Baker served as a United Nations envoy to Western Sahara while consulting for now infamous Enron. Baker’s role in Western Sahara was to ensure that Morocco came out on top of negotiations by placating the Polisario Front. This is illustrated by the fact the so-called “Baker Plan I” was drafted by a Moroccan legal team. Baker’s second plan was basically a red herring designed to leave in place the status quo for Western Sahara self-determination. I won’t get into this worthless bit of bureaucratic legalism here. What’s more interesting is Baker’s role at Enron and a little-known energy company known as Enron Wind. The company, taken over by GE when Enron went belly up, was one of the big players in a Morrocan wind farm endeavor to supply massive alternative energy to Europe. The details are too complicated to discuss here, but Baker’s role, the vested interest he and others in the US government had in Morocco business should have sequestered them from having anything to do with mediating this crisis.

Finding Baker’s exact connections with business in Morocco is not the easiest task. His Enron connection and Enron Wind’s bid for the massive wind farm project are not damning except for the fact Morocco is NOT supplied massive megawatts to either Europe or its local citizenry. Maybe Baker’s and/or Enron’s role was to torpedo alternative energy? Who can say? But another company in business with Enron, CMS Energy later invested in a coal-fired power plant Morocco. As it turns out, this Michigan company built the biggest independent power plant in Africa there, is also the company accused of fraudulent energy deals back in 2002. Back then CMS’s auditor was none other than Arthur Andersen, who became infamous for covering up fraudulent activity for Enron. Again, Baker’s real role seemed nebulous until I discovered a connection in between the Bush administration and Oklahoma City-based Kerr McGee Corporation (the company infamously portrayed in the movie “Silkwood”) and an offshore exploration deal with from 2001. It turns out Baker’s role in the West Sahara situation was to help his Texas oil buddies cut deals in the region. This Wayne Madsen piece at counterpunch in 2003 goes into details. This is also where France’s TotalFinaElf conglomerate comes in, as international energy titans rein in control. Today, Morocco’s Europe pipeline news finally buries the notion of giant wind farms to send cheap energy to Europeans. And with this we see James Baker’s successful efforts blossoming for one side of the Western Sahara situation. And the legacy of the Saharawi people America trampled? Well, this report on the controversial off-shore fields completes this story.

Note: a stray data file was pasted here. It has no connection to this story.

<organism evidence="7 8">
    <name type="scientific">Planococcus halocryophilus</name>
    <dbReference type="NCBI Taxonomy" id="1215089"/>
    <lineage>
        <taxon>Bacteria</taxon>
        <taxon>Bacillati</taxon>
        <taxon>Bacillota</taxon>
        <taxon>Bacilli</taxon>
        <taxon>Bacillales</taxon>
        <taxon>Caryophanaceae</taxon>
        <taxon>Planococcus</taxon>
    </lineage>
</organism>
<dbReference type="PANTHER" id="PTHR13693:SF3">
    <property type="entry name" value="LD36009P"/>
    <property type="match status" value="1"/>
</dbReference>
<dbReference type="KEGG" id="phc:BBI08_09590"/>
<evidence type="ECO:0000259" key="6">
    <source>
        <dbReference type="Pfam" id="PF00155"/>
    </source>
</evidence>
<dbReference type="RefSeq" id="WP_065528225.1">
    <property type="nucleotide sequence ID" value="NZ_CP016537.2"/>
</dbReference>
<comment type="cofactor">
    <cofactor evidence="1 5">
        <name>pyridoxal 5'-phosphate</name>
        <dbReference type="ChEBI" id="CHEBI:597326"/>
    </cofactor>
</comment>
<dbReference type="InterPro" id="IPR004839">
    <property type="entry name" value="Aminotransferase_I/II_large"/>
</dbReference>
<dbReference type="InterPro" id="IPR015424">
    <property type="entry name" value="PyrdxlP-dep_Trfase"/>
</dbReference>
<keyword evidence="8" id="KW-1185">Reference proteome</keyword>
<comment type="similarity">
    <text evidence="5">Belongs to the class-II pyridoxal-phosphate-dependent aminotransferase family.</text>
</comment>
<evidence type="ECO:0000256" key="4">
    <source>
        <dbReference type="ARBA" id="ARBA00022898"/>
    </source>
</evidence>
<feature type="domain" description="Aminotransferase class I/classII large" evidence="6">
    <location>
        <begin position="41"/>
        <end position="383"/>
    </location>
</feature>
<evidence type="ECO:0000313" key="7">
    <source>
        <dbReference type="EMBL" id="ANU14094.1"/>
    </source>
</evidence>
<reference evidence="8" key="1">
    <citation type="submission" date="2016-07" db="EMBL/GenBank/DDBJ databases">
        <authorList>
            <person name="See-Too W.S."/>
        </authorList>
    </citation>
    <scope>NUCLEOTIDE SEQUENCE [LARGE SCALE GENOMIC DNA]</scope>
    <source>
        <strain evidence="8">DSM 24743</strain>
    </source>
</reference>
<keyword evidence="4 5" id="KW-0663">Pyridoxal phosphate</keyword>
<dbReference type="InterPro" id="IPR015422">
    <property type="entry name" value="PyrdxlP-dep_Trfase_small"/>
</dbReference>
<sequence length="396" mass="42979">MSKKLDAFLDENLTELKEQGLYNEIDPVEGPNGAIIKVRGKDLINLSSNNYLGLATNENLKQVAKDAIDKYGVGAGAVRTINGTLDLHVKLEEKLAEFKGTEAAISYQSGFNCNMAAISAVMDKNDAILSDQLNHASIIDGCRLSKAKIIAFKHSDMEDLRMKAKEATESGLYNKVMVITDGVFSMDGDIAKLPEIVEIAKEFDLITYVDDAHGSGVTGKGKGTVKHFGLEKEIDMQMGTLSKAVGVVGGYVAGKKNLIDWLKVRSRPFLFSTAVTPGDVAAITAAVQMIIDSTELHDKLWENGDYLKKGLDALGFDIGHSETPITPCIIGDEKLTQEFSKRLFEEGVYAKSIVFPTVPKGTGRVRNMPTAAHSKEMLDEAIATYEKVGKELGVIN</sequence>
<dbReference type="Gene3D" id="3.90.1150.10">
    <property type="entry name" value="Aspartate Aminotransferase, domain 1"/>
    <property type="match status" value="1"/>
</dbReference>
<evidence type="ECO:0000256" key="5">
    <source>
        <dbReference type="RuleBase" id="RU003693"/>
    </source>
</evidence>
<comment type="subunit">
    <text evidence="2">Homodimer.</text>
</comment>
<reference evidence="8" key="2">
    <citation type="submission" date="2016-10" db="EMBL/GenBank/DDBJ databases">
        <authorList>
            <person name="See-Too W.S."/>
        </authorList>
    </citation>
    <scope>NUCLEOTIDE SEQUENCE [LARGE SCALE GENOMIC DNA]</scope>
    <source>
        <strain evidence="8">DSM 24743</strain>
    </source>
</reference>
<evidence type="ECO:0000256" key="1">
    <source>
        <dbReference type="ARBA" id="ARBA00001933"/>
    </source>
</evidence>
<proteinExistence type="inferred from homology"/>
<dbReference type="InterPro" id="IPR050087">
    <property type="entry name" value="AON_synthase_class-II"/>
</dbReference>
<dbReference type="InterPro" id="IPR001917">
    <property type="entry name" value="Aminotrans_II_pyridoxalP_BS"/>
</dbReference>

Phil Butler, is a policy investigator and analyst, a political scientist and expert on Eastern Europe, he’s an author of the recent bestseller “Putin’s Praetorians” and other books. He writes exclusively for the online magazine “New Eastern Outlook.”